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If the ground truth of the class/cluster/segment that our observations belong to, is known in advance, why would someone choose to perform clustering instead of classification? In fact, doesn't the problem "automatically" become a classification problem?

This question came to my mind as I was going through some clustering performance evaluation criteria. I came across the Rand index, an evaluation metric that requires the ground truth to be known in advance, hence my question.

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  • $\begingroup$ "doesn't the problem "automatically" become a classification problem?" What problem? You sound like there was a problem first (which, upon obtaining a ground truth variable, "becomes" a classification kind), so what was that problem? $\endgroup$
    – ttnphns
    May 11 at 7:43
  • $\begingroup$ The problem that we are trying to solve using clustering. Say we want to surface clusters of observations so that observations in the same group are as similar as possible and observations in different groups are as dissimilar as possible. What I'm trying to say is that if I had the ground truth of these observations in the first place, I wouldn't use them to evaluate my clustering but to perform classification instead $\endgroup$ May 11 at 11:15
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    $\begingroup$ These are two unrelated tasks, classification and clustering. I may know the ground truth classes, still may want to partition objects into groups as much similar as those classes as possible, but without using the truth knowledge during the process of working out the rules for partition. It is like creatively learning without a tutor, then meeting a tutor later at exams. $\endgroup$
    – ttnphns
    May 11 at 12:49
  • $\begingroup$ FYI, you might want to read about the most important external cluster validity criteria, their formulas, in the "Compare partitions" collection on my web-page. $\endgroup$
    – ttnphns
    May 11 at 13:00
  • $\begingroup$ I think the answer is obvious when you consider any type of prediction problem in general. "Why would I want to try to predict the stock market based on indicators, why would I try to predict cancer diagnoses based on test results" the answer is you want to build a model to apply to data where you don't know the truth (eg predict future stock price, predict diagnosis given only test result, etc). $\endgroup$
    – bdeonovic
    May 11 at 18:35

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You would want to cluster instead of classifying when the real-world problems don't share the same categories as the evaluation set you use.

For instance, let's say you know the true clusters of a small network into six groups. If you were to learn a classifier, then for all future networks you'd only be able to split them into six groups. By contrast, with clustering, you can divide them into arbitrary numbers of groups, which may be more appropriate.

You validate the clustering model on datasets that you know, in the hopes that it generalizes better to ones that you don't.


At a broader level, if the ground truth is known, then there's nothing left for you to predict—so the only reasonable goal is trying to understand (or explain) that structure. You can have competing hypotheses (competing models) of how that ground truth structure arose. Some might be drawn from clustering literature; others from classification literature. Each has its own set of inductive biases.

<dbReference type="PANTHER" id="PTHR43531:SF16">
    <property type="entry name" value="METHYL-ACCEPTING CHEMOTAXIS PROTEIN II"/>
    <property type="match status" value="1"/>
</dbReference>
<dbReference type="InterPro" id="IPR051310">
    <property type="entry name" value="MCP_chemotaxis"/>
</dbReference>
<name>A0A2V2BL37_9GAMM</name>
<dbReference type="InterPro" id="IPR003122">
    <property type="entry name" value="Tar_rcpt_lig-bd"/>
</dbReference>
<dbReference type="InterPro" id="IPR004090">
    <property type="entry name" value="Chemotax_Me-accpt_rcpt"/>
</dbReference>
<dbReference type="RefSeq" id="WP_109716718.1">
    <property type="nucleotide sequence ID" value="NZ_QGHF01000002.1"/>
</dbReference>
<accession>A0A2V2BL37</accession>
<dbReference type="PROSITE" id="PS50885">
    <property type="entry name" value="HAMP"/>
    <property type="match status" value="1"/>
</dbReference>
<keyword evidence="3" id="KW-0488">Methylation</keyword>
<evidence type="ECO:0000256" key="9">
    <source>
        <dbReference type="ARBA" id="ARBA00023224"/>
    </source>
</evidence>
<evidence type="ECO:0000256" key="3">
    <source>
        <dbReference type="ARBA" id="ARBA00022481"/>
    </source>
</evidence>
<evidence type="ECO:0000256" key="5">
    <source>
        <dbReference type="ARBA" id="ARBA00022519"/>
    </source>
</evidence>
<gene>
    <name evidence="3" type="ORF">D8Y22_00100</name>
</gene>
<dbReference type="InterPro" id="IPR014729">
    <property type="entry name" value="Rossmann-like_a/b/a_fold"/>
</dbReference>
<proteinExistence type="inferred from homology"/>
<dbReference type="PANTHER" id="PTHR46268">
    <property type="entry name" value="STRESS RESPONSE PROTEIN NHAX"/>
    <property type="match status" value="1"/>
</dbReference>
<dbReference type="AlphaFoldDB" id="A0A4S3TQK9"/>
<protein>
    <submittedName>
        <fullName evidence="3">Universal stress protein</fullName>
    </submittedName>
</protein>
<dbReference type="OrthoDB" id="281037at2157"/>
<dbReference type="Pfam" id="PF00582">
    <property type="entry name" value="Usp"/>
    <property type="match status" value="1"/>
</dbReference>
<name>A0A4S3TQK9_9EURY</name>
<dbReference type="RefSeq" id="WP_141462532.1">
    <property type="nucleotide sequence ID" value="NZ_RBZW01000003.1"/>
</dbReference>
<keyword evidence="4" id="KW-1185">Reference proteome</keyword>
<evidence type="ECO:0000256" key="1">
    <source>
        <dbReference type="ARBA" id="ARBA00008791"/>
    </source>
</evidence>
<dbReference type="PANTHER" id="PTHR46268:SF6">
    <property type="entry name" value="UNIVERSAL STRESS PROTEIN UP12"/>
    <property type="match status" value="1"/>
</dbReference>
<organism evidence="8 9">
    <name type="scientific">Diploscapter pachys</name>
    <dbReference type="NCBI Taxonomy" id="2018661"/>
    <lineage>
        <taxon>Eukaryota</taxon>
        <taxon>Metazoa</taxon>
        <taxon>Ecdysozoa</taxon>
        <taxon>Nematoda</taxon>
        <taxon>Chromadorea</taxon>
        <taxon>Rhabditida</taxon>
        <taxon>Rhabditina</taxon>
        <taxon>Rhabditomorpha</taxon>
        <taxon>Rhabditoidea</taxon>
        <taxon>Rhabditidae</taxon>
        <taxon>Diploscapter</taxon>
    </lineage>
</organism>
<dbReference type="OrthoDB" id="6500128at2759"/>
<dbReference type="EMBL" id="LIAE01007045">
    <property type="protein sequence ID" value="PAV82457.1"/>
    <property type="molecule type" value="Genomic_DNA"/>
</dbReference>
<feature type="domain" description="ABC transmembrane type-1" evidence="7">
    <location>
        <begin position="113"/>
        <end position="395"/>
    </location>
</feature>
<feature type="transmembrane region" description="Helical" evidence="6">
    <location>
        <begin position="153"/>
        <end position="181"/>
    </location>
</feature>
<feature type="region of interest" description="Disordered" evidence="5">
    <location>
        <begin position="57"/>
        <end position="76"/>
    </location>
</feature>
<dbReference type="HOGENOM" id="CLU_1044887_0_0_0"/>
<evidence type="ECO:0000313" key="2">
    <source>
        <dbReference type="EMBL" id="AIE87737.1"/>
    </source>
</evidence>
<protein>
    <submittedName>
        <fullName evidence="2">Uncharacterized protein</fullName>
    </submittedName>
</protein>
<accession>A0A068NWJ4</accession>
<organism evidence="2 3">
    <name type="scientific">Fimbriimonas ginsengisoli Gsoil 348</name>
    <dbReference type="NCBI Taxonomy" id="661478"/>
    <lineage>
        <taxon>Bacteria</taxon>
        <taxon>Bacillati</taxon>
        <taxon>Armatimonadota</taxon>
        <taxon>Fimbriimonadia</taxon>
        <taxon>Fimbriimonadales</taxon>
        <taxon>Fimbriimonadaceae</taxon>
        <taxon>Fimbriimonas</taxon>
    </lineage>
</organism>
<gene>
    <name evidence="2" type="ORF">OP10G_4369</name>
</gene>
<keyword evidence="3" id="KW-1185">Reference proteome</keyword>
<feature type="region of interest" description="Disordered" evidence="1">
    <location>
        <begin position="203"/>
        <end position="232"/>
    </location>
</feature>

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  • $\begingroup$ With respect, I’ve answered the question you asked. This website is set up so that if you have another question, you can post it as a separate question. If you choose to take advantage of the opportunity, it would be helpful to clarify what you mean by “other ones”. $\endgroup$ May 11 at 12:09
  • $\begingroup$ You did answer the question I've asked indeed but I want to understand if this answer is complete. Meaning that there's NO other case when you'd use clustering instead of classification (given that you have the ground truth) other than the one you mentioned. I hope that makes sense. I'm not challenging the validity of the answer I'm just wondering if there's more $\endgroup$ May 11 at 13:57
  • $\begingroup$ Broadly speaking, clustering is used to discover latent structure. Classification is used to link to a known structure. It’s hard to get more broad than that, so there’s not much left to cover. I hoped that the answer I originally provided, by being concrete, would make it more accessible. $\endgroup$ May 11 at 14:17
  • $\begingroup$ The question is not about when would one use clustering in general. The question is asking when would one use clustering given that the structure (ground truth) is already known. If this is unclear from my description/title please feel free to edit it. $\endgroup$ May 11 at 15:06
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    $\begingroup$ With respect, it's your question and therefore your responsibility to make clear, not mine. If the ground truth is known, then there's nothing for you to predict—so the only value is in trying to understand (or explain) that structure. You can have competing hypotheses (competing models) of how that ground truth structure arose. Some might be drawn from clustering literature; others from classification literature. Each has its own set of inductive biases. $\endgroup$ May 11 at 15:10

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